Editor: Dr Tim Harding
© Dr Tim Harding
19 June 2020
The late Mark Dvoretsky, the great Russian chess trainer who died in 2016, is probably best known for his chess books. Most, if not at all, have been translated into English as well as other languages.
His last book, Chess Tests was published by Russell Enterprises in December 2019 and the fifth (posthumous) edition of his endgame manual has just reached us.
Apparently there may be one last Dvoretsky book to come, co-authored with study composer Oleg Pervakov; they wrote a previous book together.
In this introductory page and the accompanying bibliography page, Tim Harding provides a personal guide to the various editions of Dvoretsky's books and offers some advice on which to buy.
For example, New In Chess last December circulated an email offering for sale the third edition of his Endgame Manual but even then it was NOT the latest edition! The September 2019 European Chess Union newsletter had an article about Dvoretsky's books saying the last was his Analytical Manual published in 2008 but several more appeared since then.
So read this page before you order from anyone! It is quite confusing to trace the history of Dvoretsky's books because he had to change publisher twice, was often revising his works, and sometimes used the same example in more than one book.
The list on the bibliography page has been checked against the New In Chess website, a list we found on the chess.com forum, the website of his last publisher Russell Enterprises, and against the copies in Tim Harding's own library. There are three books that Tim has not seen, but it is evident what the contents are (by and large).
English-language editions of Dvoretsky's books have been published in turn by three different publishers. Most of the second set duplicated the first set (but with two new titles added) while the works from the third publisher are entirely different.
To summarise, Dvoretsky's first seven books were published by Batsford in London in the 1990s, and all but two were co-authored with GM Yusupov. Those five were based on the work done at a chess school for promising teenagers which was run by the two men from 1990 to 1992.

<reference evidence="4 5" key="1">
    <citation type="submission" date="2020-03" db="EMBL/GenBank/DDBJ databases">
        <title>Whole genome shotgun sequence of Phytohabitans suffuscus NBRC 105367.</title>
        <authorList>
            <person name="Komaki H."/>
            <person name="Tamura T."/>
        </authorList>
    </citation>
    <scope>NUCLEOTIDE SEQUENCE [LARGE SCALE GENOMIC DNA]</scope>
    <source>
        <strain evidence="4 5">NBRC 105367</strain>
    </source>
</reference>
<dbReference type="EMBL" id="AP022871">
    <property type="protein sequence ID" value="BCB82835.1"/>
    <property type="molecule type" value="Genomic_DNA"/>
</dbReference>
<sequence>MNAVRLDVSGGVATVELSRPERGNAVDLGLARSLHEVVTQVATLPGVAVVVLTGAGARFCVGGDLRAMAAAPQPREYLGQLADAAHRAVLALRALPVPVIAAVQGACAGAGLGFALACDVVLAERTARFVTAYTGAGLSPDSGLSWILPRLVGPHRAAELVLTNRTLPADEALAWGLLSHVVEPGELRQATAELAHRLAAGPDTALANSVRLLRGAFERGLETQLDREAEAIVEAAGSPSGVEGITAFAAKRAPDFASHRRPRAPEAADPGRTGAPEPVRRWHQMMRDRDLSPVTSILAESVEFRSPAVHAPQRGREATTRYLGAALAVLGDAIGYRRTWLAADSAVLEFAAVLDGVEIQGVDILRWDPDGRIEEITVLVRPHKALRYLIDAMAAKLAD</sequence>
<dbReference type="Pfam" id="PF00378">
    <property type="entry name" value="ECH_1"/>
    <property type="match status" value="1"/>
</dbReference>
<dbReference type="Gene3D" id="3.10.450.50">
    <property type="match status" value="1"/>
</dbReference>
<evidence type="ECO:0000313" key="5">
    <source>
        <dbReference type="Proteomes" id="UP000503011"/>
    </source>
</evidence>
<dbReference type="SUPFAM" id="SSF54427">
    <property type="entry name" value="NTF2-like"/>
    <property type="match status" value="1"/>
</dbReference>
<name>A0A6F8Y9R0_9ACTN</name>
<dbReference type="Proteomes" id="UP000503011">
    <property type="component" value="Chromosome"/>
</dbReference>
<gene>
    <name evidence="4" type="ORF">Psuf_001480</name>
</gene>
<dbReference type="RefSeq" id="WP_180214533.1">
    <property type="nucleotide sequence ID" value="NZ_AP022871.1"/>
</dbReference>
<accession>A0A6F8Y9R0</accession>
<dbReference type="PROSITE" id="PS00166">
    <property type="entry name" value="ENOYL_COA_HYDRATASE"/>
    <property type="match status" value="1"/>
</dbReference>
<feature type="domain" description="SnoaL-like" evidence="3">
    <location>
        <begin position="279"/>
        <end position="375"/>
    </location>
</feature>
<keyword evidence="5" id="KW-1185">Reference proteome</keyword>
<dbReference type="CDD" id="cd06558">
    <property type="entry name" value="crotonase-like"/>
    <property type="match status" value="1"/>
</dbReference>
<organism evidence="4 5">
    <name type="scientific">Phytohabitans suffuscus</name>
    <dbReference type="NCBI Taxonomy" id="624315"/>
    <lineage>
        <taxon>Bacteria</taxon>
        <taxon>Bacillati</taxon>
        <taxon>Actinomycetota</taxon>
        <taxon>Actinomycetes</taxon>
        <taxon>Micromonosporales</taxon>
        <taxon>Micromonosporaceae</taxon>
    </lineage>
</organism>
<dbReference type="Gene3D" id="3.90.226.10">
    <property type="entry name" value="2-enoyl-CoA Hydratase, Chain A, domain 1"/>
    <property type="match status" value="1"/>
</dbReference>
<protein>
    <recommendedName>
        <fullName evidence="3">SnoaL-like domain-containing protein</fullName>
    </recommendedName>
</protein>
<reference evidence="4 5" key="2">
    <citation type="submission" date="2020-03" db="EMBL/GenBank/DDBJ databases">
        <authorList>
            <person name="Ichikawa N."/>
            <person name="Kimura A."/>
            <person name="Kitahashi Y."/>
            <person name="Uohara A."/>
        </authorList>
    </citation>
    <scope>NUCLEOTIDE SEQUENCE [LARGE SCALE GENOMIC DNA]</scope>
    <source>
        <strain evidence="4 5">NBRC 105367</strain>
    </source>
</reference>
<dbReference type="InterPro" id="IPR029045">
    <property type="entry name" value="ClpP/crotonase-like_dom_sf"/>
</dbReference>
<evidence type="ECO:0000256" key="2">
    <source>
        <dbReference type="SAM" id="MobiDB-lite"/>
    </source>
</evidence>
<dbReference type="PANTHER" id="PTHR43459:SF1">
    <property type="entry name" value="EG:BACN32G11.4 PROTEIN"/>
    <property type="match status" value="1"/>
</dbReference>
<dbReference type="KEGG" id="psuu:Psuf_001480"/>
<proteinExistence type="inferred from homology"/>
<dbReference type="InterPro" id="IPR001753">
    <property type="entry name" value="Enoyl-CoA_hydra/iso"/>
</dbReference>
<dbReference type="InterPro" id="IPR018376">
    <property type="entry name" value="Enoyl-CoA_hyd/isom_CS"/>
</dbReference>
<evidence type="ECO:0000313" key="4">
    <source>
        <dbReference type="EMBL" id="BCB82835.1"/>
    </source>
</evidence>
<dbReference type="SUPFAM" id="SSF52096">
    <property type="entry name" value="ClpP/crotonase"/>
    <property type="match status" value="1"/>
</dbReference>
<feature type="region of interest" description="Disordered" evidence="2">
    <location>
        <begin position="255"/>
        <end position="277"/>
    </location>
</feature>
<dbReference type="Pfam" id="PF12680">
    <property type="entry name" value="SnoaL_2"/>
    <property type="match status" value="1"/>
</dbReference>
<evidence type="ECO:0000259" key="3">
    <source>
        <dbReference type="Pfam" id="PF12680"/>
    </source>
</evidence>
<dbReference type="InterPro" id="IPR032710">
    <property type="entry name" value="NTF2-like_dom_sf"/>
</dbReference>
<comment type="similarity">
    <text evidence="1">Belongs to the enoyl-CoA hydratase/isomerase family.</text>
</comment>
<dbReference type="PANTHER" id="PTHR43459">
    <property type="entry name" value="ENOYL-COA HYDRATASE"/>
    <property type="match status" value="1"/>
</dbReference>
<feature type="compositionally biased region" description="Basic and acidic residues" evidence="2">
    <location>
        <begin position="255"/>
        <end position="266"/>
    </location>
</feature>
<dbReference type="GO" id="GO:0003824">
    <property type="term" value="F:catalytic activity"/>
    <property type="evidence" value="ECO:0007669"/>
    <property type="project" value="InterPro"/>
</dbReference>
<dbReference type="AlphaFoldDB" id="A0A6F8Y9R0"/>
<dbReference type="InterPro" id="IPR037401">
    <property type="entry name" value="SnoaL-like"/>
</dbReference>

Since all seven books were reissued in the second series but with new titles (and some textual changes), probably only collectors will be interested in acquiring the original series.
After the collapse of the original Batsford publishing house in 1999, the second set of Dvoretsky's books in English was issued by Edition Olms of Zurich, in their "Progress in Chess" series, edited and translated by Ken Neat. These are the ones you should try to acquire if you do not have them already. (Olms also published German-language chess books under the series title "Tschaturanga.")
It would be the work of another day (or month) to try to trace text changes between the Batsford and Olms versions. The most obvious differences is that the reissues are in a consistent style, having had the same editor and translator, and are printed on better paper with a more attractive page layout. One drawback, though, is that the individual titles of the volumes are not printed on the spines.
The School of Chess Excellence series, written by Dvoretsky alone, consisted of new editions of two of the Batsford titles, but also two other books not previously published. The School of Future Champions series was an improved reissue of the five works co-authored with Yusupov, which also include contributions by some other players, including one by Vladimir Kramnik.
(In two cases, Tim does not have the Olms edition but he does have the original works from Batsford so is fairly confident that he knows the contents.)
Dvoretsky's third and final publisher in English was Russell Enterprises, based in Milford, Connecticut. Tim has all but one of the Dvoretsky books they have issued.